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Defra secretary Liz Truss has outlined her vision of a world leading farming industry at the heart of the government’s economic agenda.

Ms Truss delivered the opening speech to industry leaders at this year’s Oxford Farming Conference on Wednesday (7 January).

This year’s conference theme is Ambitious Agriculture. Ms Truss told delegates: “I am convinced no ambition is too high for British food and farming.”

Despite challenges faced by many farmers, recent fresh evidence demonstrates that the industry is “right to be both ambitious and optimistic” now and in the future, Ms Truss said.

See also: All news from the Oxford Farming Conference

But she has also warned that there is no room for complacency.

“It’s vital we stay ambitious and outward-looking to increase our security against the ups and downs of global economics and politics,” delegates were told.

Exports

Exports of English and Welsh wine will break the £100m barrier this year as UK producers take the Australians, French and Italians on at what was their own game, according to Defra figures.

Beer exports are also breaking records, with more than one billion pints of beer sold abroad for the first time as brewers demand high-quality British barley and hops.

Meanwhile, strawberry growers now supply two thirds of the domestic market – thanks to indoor indoor-growing techniques that put produce on the shelves into the winter months.

British cherry growers have adopted a similar “can-do approach,” doubling their crop last year.

Farming’s power

Defra analysis suggests that the economy of rural Britain, powered by food and farming, could be as productive as towns within 10 years, claims Ms Truss.

“We have the land, the technology, the entrepreneurial flair – above all the fantastic food – to lead the world,” she will tell delegates at the Oxford Examination Rooms.

“Farming is no sunset industry cut off from the modern mainstream,” Ms Truss said.

“It is a high-tech powerhouse, a sunrise industry. It is at the heart of our long-term economic plan, vital to our country’s future security.”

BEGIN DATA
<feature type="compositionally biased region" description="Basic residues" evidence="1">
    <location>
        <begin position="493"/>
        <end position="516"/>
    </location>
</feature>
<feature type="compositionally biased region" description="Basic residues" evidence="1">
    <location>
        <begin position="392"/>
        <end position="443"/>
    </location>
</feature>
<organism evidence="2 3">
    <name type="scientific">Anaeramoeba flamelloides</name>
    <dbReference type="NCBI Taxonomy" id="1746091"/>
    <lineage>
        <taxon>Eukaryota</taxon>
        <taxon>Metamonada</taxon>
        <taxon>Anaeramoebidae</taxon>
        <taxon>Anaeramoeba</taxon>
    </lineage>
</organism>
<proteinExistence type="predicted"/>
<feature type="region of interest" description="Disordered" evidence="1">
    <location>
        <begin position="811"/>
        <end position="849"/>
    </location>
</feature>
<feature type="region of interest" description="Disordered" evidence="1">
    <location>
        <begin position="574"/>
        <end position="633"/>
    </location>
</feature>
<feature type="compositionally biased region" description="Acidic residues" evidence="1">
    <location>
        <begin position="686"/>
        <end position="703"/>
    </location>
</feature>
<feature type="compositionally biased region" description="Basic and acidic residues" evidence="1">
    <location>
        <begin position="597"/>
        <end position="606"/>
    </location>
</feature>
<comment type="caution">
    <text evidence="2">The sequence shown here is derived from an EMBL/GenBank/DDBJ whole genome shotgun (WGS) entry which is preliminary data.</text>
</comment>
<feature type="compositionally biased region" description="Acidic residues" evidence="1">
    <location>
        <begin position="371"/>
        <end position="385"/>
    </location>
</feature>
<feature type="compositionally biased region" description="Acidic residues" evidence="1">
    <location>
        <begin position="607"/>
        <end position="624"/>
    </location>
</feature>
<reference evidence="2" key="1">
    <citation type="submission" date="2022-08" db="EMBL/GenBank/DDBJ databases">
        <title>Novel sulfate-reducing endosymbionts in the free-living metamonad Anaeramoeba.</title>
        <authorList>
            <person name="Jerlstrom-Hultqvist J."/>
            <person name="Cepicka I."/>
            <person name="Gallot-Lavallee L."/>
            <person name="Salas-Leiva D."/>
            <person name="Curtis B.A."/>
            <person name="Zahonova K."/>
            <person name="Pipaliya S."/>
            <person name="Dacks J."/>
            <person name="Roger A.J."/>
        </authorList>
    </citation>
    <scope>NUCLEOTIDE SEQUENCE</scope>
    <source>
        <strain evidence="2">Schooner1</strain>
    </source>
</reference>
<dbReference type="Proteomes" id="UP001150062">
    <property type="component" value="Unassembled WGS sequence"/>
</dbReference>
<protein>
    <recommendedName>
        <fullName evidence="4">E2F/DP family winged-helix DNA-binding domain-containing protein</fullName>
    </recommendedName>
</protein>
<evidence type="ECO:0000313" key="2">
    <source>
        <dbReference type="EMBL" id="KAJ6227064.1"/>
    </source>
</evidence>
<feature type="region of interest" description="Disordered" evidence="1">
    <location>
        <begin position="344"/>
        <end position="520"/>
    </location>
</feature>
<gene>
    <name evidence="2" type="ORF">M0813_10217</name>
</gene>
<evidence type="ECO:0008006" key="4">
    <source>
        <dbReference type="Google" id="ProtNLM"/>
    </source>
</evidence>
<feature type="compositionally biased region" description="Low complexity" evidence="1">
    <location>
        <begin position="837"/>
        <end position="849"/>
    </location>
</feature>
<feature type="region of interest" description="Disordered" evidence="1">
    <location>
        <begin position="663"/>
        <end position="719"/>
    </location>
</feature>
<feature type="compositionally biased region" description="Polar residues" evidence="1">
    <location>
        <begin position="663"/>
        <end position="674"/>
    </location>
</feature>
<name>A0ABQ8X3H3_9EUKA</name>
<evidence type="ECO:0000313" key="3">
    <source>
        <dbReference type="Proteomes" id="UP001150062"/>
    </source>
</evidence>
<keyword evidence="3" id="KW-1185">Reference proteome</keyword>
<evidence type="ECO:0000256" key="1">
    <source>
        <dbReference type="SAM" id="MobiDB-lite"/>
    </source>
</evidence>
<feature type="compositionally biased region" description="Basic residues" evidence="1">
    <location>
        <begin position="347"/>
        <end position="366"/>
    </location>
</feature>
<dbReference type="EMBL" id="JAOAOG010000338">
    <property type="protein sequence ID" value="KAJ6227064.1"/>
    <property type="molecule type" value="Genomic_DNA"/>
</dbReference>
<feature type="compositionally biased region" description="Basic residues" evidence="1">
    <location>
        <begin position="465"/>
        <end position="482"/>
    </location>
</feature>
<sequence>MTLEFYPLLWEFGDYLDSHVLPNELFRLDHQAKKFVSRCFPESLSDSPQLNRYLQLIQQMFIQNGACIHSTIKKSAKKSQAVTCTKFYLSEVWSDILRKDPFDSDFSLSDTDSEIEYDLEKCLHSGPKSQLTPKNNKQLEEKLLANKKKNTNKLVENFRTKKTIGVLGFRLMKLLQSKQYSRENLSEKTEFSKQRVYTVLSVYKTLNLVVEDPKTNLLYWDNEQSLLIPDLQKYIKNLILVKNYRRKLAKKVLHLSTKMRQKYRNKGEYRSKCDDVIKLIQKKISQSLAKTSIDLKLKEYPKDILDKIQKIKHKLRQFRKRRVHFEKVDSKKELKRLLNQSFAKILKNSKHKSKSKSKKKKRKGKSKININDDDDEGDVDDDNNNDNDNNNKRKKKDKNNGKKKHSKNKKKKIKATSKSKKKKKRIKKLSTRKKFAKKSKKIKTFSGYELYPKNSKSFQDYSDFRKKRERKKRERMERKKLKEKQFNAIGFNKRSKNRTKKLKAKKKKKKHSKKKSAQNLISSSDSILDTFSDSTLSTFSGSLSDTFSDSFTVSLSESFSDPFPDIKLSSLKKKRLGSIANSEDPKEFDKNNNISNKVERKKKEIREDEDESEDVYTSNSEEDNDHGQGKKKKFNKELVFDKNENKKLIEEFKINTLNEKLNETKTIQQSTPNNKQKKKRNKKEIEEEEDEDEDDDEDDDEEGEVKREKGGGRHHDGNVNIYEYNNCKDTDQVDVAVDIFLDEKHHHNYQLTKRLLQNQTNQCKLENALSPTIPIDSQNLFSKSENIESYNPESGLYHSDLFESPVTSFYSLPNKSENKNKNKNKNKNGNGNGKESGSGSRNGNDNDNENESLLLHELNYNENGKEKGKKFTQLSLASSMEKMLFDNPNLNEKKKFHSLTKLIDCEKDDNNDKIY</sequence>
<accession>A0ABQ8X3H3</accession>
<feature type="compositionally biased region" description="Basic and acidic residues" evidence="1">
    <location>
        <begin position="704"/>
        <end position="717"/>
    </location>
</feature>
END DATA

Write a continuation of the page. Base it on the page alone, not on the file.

Farmers are increasingly working hand in hand with manufacturers, retailers, scientists in a food chain Ms Truss says is worth more than £100 billion to the economy.

“That old divide people sometimes still talk about – the farm gate – means less and less. Farmers are anything but cut off behind their gates.”

New markets

Mindful of falling farmgate milk prices, Ms Truss told the conference that the government is backing the dairy sector and the food industry across the board – at home and overseas.

“That’s why since 2010, we have signed deals to open 600 food markets abroad,” she said. “We are putting an emphasis on dairy as we seek new agreements, but all farmers benefit.

Ms Truss also claims “real progress” in re-opening the US beef market and agreeing a £45 million deal on exporting UK pork products to China.

France is so worried that Anglo-Saxon food could be threatening its own status as a culinary leader that it is planning a worldwide food campaign of its own, Ms Truss said.

“The French have even complained about a supposed Anglo-Saxon food conspiracy. They are absolutely right to be worried. I am confident we can take on all comers.

“We have the entrepreneurs and go-ahead farmers to do it, taking pride in our heritage to forge a future based on innovation, technology and the quality of our great British food.”

The countryside is now an “entrepreneurial seedbed,” with a higher rate of business creation than urban areas outside London – and new food companies at its heart, Ms Truss said.

“This government will not let farming be ignored again,” she told conference delegates.

“Food and farming is a core part of our long-term economic plan and it is at the heart of this government’s agenda for Britain’s economic future.”